Project Runway Australia
|Project Runway Australia|
|Created by||Eli Holzman|
|Country of origin||Australia|
|No. of seasons||4|
|No. of episodes||44|
|Running time||60 minutes (including commercials)|
|Picture format||576i (SDTV)|
|Original run||7 July 2008 – 17 December 2012|
Project Runway Australia is a reality television show based on the American program Project Runway, wherein fashion designers residing in Australia compete by making specific garments for weekly challenges. The show features Megan Gale as the host, and Peter Morrissey and Claudia Navone as judges. Alex Perry acts as a mentor to the contestants, as Tim Gunn does in the American version. Production began in May 2008, and the show premiered on Arena 8.30 p.m. (AEST) Monday 7 July 2008.
The prizes for the winner of Project Runway Australia included what is described as "$100,000 opportunity" to create their own fashion line to show in Melbourne Fashion Week, a new car, the model of which changes throughout the seasons, and having their clothes displayed in a six-page spread in the now defunct Madison magazine.
Judges and mentor
The original judging panel consisted of fashion model Kristy Hinze, Sarah Gale, a fashion buyer and a fashion trends forecaster, and Jayson Brunsdon, a fashion designer in Australia. Brunsdon has dressed celebrities including INXS, Princess Mary, and Linda Evangelista. For the first two seasons, Henry Roth served as the mentor to the designers. He is a fashion designer who lived in New York for 10 years and was a judge on the program Style Court.
Hinze, Sarah Gale and Brunsdon were replaced by Megan Gale, Kirrily Johnston and Jarrad Clark respectively for the third season, with Alex Perry replacing Henry Roth as mentor.
Project Runway uses progressive elimination to reduce the initial field of 10 or more fashion designers down to 3 or 4 before the final challenge. Each non-finale challenge (the scope of one episode) requires the designers to develop one or several pieces of new clothing to be presented at an in-house runway show. The challenges range in creative diversity to test the designers' ingenuity while maintaining their personal design aesthetic. These challenges may include creating a garment from non-traditional materials, such as car parts or recyclable materials; to designing for a certain high-profile person (example, singer Kelly Rowland), a corporate fashion line (example, Myer, or centered around a specialized theme such as "cocktail party", "wedding gown", or "bikini".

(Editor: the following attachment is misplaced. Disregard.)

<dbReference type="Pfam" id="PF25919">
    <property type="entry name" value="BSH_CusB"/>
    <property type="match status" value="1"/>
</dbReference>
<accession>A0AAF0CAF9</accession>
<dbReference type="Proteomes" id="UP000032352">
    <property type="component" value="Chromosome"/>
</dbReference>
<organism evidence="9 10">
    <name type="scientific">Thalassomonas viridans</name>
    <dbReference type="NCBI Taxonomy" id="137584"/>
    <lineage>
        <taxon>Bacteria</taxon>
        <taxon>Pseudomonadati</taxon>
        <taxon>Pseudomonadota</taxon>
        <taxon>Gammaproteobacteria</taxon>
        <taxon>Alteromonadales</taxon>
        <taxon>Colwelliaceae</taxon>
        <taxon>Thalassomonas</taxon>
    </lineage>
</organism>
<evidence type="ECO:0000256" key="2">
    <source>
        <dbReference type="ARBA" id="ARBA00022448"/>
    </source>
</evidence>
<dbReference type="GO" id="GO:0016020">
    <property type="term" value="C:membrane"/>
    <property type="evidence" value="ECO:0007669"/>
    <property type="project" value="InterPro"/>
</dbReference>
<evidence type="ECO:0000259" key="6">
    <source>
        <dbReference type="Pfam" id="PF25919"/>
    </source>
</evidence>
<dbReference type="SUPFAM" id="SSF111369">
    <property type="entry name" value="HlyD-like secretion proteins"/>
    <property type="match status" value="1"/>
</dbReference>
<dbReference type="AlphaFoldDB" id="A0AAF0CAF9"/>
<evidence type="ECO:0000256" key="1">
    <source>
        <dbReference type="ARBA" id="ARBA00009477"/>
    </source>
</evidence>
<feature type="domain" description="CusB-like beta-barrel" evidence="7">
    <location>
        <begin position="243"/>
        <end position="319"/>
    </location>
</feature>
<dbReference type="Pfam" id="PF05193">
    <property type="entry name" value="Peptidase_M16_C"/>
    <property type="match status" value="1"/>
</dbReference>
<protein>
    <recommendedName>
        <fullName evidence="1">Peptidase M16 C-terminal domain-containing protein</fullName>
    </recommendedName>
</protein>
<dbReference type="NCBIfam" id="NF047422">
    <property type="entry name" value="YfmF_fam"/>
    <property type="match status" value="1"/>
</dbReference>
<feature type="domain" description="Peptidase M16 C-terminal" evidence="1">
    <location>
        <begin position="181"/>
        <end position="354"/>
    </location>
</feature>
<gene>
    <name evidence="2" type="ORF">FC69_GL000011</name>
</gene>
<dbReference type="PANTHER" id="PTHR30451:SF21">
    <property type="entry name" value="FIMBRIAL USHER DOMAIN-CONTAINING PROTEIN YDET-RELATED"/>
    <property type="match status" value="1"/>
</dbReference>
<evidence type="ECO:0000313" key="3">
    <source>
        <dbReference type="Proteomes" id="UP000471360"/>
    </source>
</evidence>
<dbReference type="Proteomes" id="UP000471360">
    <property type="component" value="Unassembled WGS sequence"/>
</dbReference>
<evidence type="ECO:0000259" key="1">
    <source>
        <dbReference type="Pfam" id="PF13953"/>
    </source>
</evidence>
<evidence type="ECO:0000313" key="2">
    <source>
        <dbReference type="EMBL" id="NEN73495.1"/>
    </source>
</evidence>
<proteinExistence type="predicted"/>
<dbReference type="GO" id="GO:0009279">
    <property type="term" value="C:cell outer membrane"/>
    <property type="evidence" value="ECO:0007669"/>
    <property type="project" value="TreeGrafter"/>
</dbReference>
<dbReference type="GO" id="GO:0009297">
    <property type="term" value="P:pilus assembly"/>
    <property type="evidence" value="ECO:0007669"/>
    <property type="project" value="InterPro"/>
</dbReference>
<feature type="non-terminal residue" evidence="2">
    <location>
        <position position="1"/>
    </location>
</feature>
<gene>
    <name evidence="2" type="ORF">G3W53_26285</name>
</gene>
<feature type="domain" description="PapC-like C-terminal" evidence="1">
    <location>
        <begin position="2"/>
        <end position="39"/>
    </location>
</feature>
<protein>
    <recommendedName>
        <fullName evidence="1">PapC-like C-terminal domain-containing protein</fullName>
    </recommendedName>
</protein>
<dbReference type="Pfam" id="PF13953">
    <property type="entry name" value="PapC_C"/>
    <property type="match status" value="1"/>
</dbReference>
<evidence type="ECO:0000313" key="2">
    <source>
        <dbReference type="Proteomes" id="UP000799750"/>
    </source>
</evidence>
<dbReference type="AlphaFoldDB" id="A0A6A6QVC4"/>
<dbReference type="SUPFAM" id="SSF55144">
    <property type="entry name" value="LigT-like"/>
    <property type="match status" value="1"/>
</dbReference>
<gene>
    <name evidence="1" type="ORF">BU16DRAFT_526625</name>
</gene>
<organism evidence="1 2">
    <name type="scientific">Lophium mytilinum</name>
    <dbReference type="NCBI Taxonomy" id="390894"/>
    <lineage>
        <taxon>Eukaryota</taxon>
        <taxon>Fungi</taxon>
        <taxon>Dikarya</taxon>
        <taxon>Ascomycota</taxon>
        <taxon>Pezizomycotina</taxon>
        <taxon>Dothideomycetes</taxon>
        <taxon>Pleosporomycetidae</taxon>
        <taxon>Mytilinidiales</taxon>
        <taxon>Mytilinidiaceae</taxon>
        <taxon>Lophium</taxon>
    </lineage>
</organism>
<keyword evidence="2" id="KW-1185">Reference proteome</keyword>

The show takes place in Melbourne with designers using a workroom at the Whitehouse Institute of Design. They shop for materials at a fabric store in Melbourne (usually at Rathdowne Fabrics) — unless the challenge requires otherwise. The designers are sequestered together in apartments. While on the show, the designers are prohibited from leaving the apartments without authorization, making unauthorized communication with family or friends, or using the Internet to research designs. Designers are also forbidden to bring pattern books or similar how-to books with them during the show, or risk being disqualified from the competition.
The designers are given a budgeted stipend to select and purchase fabric and notions, and then are provided a limited amount of time to finish their designs (from as short as half a day to two or three days). Often, the designers work independently, although on some challenges, contestants must work in teams or as a single collective group. Once the deadline is reached, the designers must dress their models in addition to styling their hair, make-up and accessories. Each model walks down the runway, and the garment the contestant made plus the model's styling is rated by a panel of the season's judges and one or two guest judges. Each look is scored in a number of categories from 0 to 5 with the judges making notations. The judges then interview the designers who garnered the highest and the lowest scores (usually a top 3 and a bottom 3) and share their opinions before conferring as a group in private after the designers' defense of their outfits. The panel then selects the winning and losing designers based on their scores and other considerations. Typically, the winner receives immunity for the next challenge, and therefore, cannot be eliminated. As the season progresses, Immunity is disregarded to prevent the designers from getting an easy pass to make it into the final round. Other incentives given to the contestants aside from winning immunity is that the winning garment may be featured in print media, integrated into a limited edition look for a particular clothing brand, or sold at an online fashion store.